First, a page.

The other units of Ranger soon couldn’t hold back and all flocked to Wickhamsburg in the name of helping out with the excavation effort. They each found a spot and began digging. They made sure to wash through every inch of dirt as if they were sifting for precious metals by the stream as a placer miner would, to not miss a single coin. Everyone made substantial gains and they could locate hundreds of crowns’ worth of coins on good days and tens of crowns’ worth on bad days.
General Fansnik soon received word on the matter. He personally went to the ruins of Wickhamsburg and Claude didn’t say much and ordered for his men to show all the malformed coins and metal shards they gathered to the general. They had a live counting and had an estimated total of ten thousand crowns. The officers of the other units excavating in Wickhamsburg also had their own collection of metal grains and broken coins which amounted to about the same.
It became quite clear that the Shiksan money hadn’t vanished at all. They were just sent blasting away in all directions from the explosions and mixed in rubble and trash. One only had to look harder to find them. When Fansnik first had his men look, they only searched the chests where the money could be stored instead of paying attention to the rubble around the ruins.
However, the sharp general soon realised a loophole in the story. Why were there no complete coins among the pile? Claude and the other officers tried to suppress their laughter or feigned ignorance. They said that they were only showing Fansnik the money and didn’t intend to hand them over at all. Those were the fruits of the efforts of the soldiers. They were going to exchange them for some money for a little more bonus for their men.
Claude and the rest were indeed right. The malformed coins didn’t have to be handed over. Firstly, they didn’t belong to the kingdom and were Shiksan funds. After the explosion, they had become ownerless and whoever found them were the keepers. Additionally, the war had ended for close to half a year, so anything excavated from the ruins could no longer be considered spoils. General Fansnik had no reason to demand that they hand over anything valuable they found.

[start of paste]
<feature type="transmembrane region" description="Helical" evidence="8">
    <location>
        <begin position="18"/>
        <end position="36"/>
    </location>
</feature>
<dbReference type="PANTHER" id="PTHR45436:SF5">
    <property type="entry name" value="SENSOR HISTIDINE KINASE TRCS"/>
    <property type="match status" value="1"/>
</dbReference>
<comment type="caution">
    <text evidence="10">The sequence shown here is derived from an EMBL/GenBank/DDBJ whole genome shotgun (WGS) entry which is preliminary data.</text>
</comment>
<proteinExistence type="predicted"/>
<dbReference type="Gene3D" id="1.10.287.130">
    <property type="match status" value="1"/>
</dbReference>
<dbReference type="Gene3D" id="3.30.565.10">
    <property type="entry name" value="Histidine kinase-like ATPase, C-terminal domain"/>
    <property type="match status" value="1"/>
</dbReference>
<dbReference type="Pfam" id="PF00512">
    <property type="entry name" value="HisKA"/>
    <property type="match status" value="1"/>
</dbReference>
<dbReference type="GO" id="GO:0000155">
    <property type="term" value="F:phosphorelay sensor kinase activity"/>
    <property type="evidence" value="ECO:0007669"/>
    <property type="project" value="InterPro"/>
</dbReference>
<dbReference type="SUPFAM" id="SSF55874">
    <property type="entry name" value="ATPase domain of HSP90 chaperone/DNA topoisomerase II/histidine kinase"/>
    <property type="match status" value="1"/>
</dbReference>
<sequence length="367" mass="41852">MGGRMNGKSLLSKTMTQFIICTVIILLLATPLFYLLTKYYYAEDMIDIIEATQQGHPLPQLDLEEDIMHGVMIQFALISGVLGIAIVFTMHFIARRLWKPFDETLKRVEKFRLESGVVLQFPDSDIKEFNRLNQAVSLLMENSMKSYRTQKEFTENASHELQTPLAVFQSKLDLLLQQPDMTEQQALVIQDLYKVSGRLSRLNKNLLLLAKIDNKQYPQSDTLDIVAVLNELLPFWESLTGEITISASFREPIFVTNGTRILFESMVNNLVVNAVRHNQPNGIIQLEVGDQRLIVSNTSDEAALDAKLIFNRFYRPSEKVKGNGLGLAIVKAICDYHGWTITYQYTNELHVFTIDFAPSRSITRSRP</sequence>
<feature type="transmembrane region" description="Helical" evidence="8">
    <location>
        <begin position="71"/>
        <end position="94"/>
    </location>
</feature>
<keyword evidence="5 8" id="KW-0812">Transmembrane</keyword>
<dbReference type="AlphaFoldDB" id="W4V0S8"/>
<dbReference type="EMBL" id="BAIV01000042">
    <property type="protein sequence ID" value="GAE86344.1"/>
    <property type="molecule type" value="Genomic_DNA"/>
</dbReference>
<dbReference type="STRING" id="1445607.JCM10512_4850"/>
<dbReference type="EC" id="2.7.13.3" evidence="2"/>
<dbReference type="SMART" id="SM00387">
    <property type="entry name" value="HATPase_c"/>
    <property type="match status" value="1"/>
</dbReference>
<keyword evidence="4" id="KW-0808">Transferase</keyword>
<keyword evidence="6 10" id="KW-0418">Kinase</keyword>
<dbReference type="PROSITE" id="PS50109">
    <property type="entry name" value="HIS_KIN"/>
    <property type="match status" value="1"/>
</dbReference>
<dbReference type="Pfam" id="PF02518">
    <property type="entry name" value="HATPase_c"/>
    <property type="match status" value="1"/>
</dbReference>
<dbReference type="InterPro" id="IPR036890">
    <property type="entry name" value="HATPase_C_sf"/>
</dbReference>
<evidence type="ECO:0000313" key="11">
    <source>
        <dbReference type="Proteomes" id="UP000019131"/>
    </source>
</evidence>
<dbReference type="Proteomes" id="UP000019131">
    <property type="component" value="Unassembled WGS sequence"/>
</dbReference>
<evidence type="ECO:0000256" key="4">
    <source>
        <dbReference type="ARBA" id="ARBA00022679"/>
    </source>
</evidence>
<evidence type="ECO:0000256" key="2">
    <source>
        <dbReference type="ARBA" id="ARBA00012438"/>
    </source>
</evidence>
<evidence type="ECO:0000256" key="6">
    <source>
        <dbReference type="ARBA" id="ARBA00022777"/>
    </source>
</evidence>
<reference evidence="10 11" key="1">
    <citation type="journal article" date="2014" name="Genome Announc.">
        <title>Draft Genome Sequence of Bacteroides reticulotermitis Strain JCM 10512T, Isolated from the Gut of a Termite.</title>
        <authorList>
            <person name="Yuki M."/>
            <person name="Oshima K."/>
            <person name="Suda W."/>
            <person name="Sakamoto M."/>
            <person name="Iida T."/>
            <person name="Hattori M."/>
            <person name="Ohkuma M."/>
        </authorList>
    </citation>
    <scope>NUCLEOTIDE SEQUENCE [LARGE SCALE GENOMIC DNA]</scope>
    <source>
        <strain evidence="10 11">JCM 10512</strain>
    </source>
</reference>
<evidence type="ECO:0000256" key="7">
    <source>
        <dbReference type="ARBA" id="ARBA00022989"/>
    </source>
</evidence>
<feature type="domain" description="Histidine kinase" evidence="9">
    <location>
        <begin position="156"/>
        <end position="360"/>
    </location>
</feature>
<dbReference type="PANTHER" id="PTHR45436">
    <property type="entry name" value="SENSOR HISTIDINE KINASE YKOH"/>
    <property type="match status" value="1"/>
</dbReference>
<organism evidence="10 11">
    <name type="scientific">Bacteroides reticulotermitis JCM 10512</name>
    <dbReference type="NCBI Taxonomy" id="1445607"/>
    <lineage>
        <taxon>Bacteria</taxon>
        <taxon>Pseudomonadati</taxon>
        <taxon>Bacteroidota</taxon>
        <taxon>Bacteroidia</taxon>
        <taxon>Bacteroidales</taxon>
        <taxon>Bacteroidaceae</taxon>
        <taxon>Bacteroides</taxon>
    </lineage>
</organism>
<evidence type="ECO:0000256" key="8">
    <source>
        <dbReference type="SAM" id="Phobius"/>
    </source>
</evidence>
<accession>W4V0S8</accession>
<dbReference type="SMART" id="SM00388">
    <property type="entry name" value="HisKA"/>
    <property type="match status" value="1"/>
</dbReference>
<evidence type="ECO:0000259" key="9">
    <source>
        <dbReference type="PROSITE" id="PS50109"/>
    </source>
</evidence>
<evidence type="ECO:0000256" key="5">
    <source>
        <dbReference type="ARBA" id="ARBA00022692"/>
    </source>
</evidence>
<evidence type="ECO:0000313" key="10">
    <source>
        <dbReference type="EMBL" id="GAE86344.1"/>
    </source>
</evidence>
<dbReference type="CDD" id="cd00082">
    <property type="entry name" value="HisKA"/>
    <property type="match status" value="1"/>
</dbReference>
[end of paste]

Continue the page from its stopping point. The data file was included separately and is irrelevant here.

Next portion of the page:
Pissed and fuming, Fansnik looked at the busy sight of people moving about and busy digging. His sharp eye spied a soldier digging out a shiny gold kepton from the rubble, rubbing it clean on his clothes and putting it in his own pocket with a satisfied smile. Into his own pocket!
The general immediately understood why there wasn’t a single complete coin among what they had shown. As Claude had said, finders keepers. Unable to hold it in any longer, Fansnik rushed back to corps command. Somehow, he managed to get Miselk to agree to hold some kind of disciplinary reorganisation plan and summoned all soldiers busy digging away in Wickhamsburg back to the camp to participate in it. Then, he rallied his own heavy logistics tribe to the ruins of the city and set up a perimetre before they did their own excavation.
Unfortunately, his luck was rather bad. After a whole month of busywork, he only unearthed around ten thousand crowns’ worth of coins. The ones who had come before had left with the lion’s share and he missed out. Having no choice, he returned to camp and demanded the officers involved in the excavation to hand over part of their earnings. After all, there were supposedly up to 500 thousand crowns’ worth of coins there. He only had a meagre 0.02 percent of that sum…
Naturally, the officers banded together with Claude as their leader didn’t comply. They were having such a good time excavating the ruins before they were called back to participate in the nonsense disciplinary reorganisation plan to let Fansnik monopolise Wickhamsburg for a whole month. Then, the general came back to demand that they hand over part of their share because he didn’t get enough. How shameless could he be to have come up with that demand? Claude and the rest even suspected that Fansnik was merely underreporting his earnings to squeeze more money out of them.
And so Ranger fell into disarray over the money squabbles. Oddly enough, General Miselk couldn’t be bothered to get involved and Claude was successfully able to escape all suspicion. He could sit back, relax and watch the officers of the corps squabble on with General Fansnik.